March 07, 2006
MORE ON BLOGGERS AND P.R.: Here's an article in the New York Times about bloggers, PR, and Wal-Mart. It's getting a ho-hum reaction from Wonkette. My thoughts on the general subject can be found here.
Slashdot readers seem to be of mixed opinion.
Duncan Black weighs in: "Unless I'm missing something this New York Times article is just another stab at holding bloggers to ethical standards and practices which don't apply anywhere else in the universe."
MORE: Jeff Jarvis observes:
Remember that reporters do not tell you every story idea that came from a flack — and so stories do start with PR pitches that I’ve often said if I ran a paper, I’d have flack-free days: Every story in today’s paper came from actual reporting! (It’d probably be a thin Saturday.)
Reporters may be smart enough to rewrite the verbiage in press releases (unlike the hapless blogger in the Times story caught quoting Walmart’s flackery without attribution — a practice Edelman, smartly, warned them against). But they don’t tell you all the and facts and viewpoints they use from flacks.
Reporters do not tell you about the meetings, lunches, drinks, and help given them by flacks.
There is no scandal in the Times story. And in fairness, the Times doesn’t directly present it as a scandal. It points out how Edelman is transparent about its activities and even advises bloggers to be open. No, The Times is merely reporting how PR works. Only the object of this PR is the public, not the press. And some of these people, these bloggers, aren’t as slick as reporters in knowing how to deal with this.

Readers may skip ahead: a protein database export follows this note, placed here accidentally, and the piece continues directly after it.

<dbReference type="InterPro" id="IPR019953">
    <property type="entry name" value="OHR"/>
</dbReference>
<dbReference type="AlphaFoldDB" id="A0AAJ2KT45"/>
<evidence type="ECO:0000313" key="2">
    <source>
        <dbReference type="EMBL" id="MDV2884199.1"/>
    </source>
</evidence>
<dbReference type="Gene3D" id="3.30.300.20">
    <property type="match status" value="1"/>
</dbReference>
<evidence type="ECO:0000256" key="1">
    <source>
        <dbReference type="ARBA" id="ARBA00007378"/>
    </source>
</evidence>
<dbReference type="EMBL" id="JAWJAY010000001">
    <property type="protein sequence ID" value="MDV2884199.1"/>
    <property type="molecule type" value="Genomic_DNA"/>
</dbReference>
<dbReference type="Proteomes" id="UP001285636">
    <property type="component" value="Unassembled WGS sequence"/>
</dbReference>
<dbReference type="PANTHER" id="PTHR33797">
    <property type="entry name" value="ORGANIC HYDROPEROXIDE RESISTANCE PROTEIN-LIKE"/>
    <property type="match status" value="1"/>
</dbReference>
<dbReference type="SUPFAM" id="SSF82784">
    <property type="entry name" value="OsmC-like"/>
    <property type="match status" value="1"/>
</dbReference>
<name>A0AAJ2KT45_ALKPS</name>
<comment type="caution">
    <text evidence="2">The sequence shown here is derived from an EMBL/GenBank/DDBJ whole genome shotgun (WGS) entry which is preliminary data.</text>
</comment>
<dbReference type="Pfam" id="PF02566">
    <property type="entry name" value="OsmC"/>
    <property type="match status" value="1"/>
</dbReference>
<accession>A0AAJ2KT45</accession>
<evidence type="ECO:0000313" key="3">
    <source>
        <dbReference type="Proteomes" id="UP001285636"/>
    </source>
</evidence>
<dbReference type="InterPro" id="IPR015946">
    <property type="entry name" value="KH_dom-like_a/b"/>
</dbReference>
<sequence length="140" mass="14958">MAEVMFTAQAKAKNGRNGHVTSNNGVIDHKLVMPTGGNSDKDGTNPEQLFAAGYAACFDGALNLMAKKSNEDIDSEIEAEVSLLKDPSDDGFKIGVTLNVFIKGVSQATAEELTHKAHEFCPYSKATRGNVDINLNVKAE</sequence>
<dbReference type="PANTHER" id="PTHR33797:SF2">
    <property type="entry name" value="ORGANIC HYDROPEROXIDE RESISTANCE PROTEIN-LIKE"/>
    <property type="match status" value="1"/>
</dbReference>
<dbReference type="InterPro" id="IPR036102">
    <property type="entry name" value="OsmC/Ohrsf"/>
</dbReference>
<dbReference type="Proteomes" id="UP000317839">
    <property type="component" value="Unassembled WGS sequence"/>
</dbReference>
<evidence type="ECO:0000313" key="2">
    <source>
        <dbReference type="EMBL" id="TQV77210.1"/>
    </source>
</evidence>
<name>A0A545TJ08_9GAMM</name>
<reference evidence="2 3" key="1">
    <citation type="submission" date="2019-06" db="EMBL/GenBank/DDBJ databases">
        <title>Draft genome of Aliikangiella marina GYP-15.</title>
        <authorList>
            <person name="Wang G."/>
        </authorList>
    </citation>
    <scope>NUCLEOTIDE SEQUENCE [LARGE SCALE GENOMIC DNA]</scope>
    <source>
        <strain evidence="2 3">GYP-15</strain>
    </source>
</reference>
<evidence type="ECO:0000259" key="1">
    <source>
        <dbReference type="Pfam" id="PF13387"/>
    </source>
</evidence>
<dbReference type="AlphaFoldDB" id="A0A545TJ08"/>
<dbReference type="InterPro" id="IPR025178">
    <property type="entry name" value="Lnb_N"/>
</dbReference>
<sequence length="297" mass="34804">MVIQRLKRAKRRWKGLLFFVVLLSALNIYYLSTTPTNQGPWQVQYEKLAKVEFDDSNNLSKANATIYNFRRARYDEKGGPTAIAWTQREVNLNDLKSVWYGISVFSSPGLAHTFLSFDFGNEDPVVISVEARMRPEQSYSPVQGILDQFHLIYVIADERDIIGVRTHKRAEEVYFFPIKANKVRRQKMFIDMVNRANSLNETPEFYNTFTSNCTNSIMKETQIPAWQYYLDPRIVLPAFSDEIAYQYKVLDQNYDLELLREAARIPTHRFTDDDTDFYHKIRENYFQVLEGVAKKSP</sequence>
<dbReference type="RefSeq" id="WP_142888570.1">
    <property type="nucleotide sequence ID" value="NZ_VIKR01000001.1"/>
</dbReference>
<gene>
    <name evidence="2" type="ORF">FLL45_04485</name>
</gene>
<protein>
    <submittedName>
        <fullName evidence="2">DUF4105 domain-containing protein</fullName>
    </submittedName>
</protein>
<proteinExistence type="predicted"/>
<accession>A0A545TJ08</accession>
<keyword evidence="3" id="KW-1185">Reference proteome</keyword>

So my first reponse is to help bloggers with advice.
If you write a post inspired by what you get from a company or its PR agent, say so. If you use facts or quotes from a company, politician, PR agent, or press release, say so (better yet, link to it). If you get anything from a PR agent — things, business meetings, social events — say so. Your public has a right to know where your information comes from so they can judge it accordingly.
And then you know what? You will be way ahead of the press.
It's good advice. Read the whole thing. And here are more thoughts worth reading:
This is by the way an important milestone for the blogosphere as it begins to take over the role of the MSM in informing people. We bloggers usually meet a higher standard of journalistic ethics than the MSM becuase we do, as a general rule, provide the links to the source material. This is our comeptitive advantage and combined with the fact that we tend to make no attempt to be impartial is a huge strength. Any reader should be able see what our sources and our biases are and if we are to be credible sources of news and informed comment we have to continue with that level of disclosure. However, having said that, this NY Times piece is in many ways another classic attempt at spreading FUD about the blogosphere. The intent is surely to tar all bloggers with the same brush, something that simply doesn't work and something that would be like bloggers tarring all MSM outlets as equally incompetent. The fact is that just as bloggers who make the latter smear find it tough to prove so the reverse MSM smear of the blogosphere is equally poor.
Read the whole thing here, too. And here's a different sort of "reprinting."
More on this story here.
And the final word here: "why is it every article about blogs must feature a quote from Glenn Reynolds, even if he has nothing to do with the story?"
I guess I have good PR!
Er, really good PR, apparently.